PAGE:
My apologies to anyone directly involved in this that I may offend if they happen to read this.

I’ve mentioned before that I get emails from the NSTA physics and chemistry listserv. Here is an email snippet from an in-service teacher we got today:

I wanted to do a conservation of mass lab with my students.  Thought that vinegar and baking soda would do fine.  Mixed them in a flask on the balance and saw a difference of .4g with about 5 g of baking soda and 15 g of vinegar.  I thought that was fine since carbon dioxide was forming.  I did the exact same thing again except cover the flask with the balloon with the baking soda inside so it never let the gas out.  The balloon expanded but I saw that same change in mass again.  I checked the scale to make sure it didn’t waver and it didn’t.

Any ideas on what happened?  Do you have a conservation of mass lab that works where you can show it needs to be a closed system?

I know I replied to him privately before any list members replied to the group. I dislike all the inane comments that follow most of these questions and their responses, so I wanted to privately address his question.

I asked him a few questions rather than give him an answer (slightly edited here to make me look smarter than I am):

  1. How do you know it didn’t work the way it was “supposed” to? (I actually told him it did work, then asked my questions and now I realize I should have asked him in the form of a question)
  2. Does the gas in the balloon have mass?
  3. What is the gas in the balloon?
  4. Why does the balloon “float” as the balloon fills with gas?
  5. You’ve obviously collected a gas in the balloon, why do you think that its mass isn’t counting towards the mass you are reading?
  6. I also had to ask a clarifying question since he used both balance and scale in his question – they measure 2 different things and if I could elicit anything towards what I knew was the reason for the discrepancy, maybe the use of scale might seem a little more intuitive to him once he made a realization.

I was disappointed to see “answers” (those are double finger quotes since almost none of them were answers) to his question quickly start rolling in.

The first responder actually steamrolled the answer past him: here is a modification that you might use that minimizes gas leakage and allows you to ignore air buoyancy because the container is a constant volume…gave instructions for modification.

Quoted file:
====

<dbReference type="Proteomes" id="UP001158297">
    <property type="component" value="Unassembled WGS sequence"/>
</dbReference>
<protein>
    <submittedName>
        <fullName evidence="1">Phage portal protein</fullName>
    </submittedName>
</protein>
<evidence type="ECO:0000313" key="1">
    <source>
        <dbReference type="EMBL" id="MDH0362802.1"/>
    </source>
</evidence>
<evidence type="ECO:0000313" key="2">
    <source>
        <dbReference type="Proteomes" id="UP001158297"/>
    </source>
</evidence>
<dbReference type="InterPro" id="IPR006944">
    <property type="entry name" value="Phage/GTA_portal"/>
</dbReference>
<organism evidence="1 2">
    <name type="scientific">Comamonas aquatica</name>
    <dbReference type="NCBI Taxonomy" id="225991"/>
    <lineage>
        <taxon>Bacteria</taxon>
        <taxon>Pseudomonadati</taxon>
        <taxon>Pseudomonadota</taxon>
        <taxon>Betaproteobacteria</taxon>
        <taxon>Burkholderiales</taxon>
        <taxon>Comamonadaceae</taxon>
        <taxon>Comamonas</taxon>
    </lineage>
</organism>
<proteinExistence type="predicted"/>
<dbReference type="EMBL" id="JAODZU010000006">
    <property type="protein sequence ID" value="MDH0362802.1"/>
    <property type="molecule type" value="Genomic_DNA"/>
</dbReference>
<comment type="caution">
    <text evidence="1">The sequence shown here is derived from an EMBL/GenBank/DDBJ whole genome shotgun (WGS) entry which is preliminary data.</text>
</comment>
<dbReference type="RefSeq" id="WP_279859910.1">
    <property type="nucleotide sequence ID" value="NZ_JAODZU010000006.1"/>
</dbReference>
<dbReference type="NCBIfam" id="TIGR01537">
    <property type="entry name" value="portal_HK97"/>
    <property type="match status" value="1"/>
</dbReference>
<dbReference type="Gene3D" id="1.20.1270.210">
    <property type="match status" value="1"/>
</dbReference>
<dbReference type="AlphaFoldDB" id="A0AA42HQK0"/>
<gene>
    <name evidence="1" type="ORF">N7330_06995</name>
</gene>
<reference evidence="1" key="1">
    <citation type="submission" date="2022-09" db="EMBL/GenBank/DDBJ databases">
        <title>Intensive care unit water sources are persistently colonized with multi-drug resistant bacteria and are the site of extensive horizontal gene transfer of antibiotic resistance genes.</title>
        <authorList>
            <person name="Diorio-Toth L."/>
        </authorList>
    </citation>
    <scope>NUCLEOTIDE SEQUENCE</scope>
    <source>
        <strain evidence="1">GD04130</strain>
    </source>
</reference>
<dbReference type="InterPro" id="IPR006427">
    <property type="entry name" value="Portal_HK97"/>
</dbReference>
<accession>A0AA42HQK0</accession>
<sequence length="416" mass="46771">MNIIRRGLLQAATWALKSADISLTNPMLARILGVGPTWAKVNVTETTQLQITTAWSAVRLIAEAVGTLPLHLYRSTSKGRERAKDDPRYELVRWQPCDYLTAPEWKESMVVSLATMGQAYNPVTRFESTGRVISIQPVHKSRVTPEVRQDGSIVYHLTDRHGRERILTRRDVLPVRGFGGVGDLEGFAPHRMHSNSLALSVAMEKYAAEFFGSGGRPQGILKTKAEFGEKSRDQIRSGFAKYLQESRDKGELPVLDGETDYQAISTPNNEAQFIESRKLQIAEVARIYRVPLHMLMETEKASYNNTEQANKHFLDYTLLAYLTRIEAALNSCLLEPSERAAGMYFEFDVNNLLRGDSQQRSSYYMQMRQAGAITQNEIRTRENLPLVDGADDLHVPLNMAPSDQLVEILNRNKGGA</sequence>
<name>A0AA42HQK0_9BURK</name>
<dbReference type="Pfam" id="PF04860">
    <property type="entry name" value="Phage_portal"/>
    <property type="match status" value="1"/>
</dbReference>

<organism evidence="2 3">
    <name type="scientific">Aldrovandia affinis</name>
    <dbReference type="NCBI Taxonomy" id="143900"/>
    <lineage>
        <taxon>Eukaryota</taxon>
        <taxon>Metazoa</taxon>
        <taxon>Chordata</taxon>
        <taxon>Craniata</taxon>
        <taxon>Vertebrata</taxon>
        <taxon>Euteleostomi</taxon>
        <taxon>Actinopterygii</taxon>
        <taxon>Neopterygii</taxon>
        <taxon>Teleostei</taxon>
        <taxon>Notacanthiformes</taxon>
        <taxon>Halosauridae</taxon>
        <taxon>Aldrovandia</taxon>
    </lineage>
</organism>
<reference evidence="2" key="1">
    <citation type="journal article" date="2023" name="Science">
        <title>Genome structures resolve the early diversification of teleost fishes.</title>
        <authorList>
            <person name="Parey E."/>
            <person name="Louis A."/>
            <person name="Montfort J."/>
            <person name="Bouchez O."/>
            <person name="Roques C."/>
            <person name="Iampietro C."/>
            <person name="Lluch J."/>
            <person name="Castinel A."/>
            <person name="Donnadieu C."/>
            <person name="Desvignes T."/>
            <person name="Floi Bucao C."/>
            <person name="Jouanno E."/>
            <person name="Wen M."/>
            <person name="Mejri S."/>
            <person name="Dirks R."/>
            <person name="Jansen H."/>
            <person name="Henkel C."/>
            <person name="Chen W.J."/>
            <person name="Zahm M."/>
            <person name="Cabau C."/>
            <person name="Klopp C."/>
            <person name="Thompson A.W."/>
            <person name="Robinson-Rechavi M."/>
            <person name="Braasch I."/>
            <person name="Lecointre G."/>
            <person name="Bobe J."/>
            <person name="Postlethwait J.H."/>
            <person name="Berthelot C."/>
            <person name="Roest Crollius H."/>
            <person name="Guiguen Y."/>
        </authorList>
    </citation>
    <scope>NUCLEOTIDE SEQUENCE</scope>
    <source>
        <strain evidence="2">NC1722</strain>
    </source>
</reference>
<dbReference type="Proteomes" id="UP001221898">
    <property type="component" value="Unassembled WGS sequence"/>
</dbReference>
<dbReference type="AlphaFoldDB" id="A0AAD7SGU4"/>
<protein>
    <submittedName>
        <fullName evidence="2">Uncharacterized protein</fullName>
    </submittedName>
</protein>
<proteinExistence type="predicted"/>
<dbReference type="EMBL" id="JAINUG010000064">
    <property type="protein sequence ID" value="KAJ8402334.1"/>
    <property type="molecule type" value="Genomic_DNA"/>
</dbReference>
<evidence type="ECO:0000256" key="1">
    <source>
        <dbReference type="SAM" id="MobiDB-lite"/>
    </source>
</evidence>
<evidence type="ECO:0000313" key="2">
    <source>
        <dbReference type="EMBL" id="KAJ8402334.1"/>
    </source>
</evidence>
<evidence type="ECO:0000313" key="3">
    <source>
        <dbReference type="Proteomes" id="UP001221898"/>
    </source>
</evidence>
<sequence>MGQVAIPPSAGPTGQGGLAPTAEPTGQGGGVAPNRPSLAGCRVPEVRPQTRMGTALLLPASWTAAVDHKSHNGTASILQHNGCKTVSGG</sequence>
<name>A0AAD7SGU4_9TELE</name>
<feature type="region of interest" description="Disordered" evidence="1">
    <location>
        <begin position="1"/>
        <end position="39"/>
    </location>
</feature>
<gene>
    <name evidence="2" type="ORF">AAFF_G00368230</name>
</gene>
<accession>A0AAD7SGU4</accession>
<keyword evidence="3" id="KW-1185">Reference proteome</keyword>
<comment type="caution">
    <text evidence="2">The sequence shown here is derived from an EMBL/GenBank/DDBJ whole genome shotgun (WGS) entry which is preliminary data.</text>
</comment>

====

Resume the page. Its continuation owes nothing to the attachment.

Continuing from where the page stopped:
Next: I have done this experiment in the zipper baggie for years, and we rarely get the same mass. Remember, if you put an onion into a baggie you can often smell it without opening the bag. Plastic is permeable.

Third responder gave him the answer: This is a very common problem and it is due to buoyancy. And then went on to do a very good job explaining it.

Fourth told him to do almost exactly what he had already done: The two most popular methods often are placing a balloon on the flask and trying to collect the gas in the balloon. The other method is placing the whole experimental apparatus into a plastic zip top bag. Both methods have at times produced excellent results, and other times these methods have yielded very little if any improvement. It all seems to depend on how the bag or balloon is sealed to the glassware…It all has to do with procedure…and the care that the kids take to implement their procedure.

And on they went – 13 responses in 6 hours with only one correct answer (I don’t count the first since he glossed over it like that part wasn’t important), and they were all things to improve the experiment or to “fix” the problem.

Many of them even made it sound like the CO2 was escaping rather than air being displaced, as did the original poster (density of air is less and therefore gets pushed out).

How unfortunate that they all passed up on a teachable moment for the teacher becoming a learnable moment he could pass on to his students; instead, they gave him “easy outs.”

My questions to him probably weren’t the best ones to elicit buoyant force and changing volume, but they were at least questions that might make him think. So, if any of you have any better questions to add, I’ll probably be using this in either chemistry or physics.

It’s better to give than receive,” but I’m taking literary license and am going to go with, “It’s better to question than receive.”

Edit: I should also point out that simply asking questions isn’t inquiry (at least not in the way I meant it to be applied). The questions are meant to prompt the student to want to try and figure things out by doing different investigations. What could he have done to figure out why the mass seemed to have “left” the system?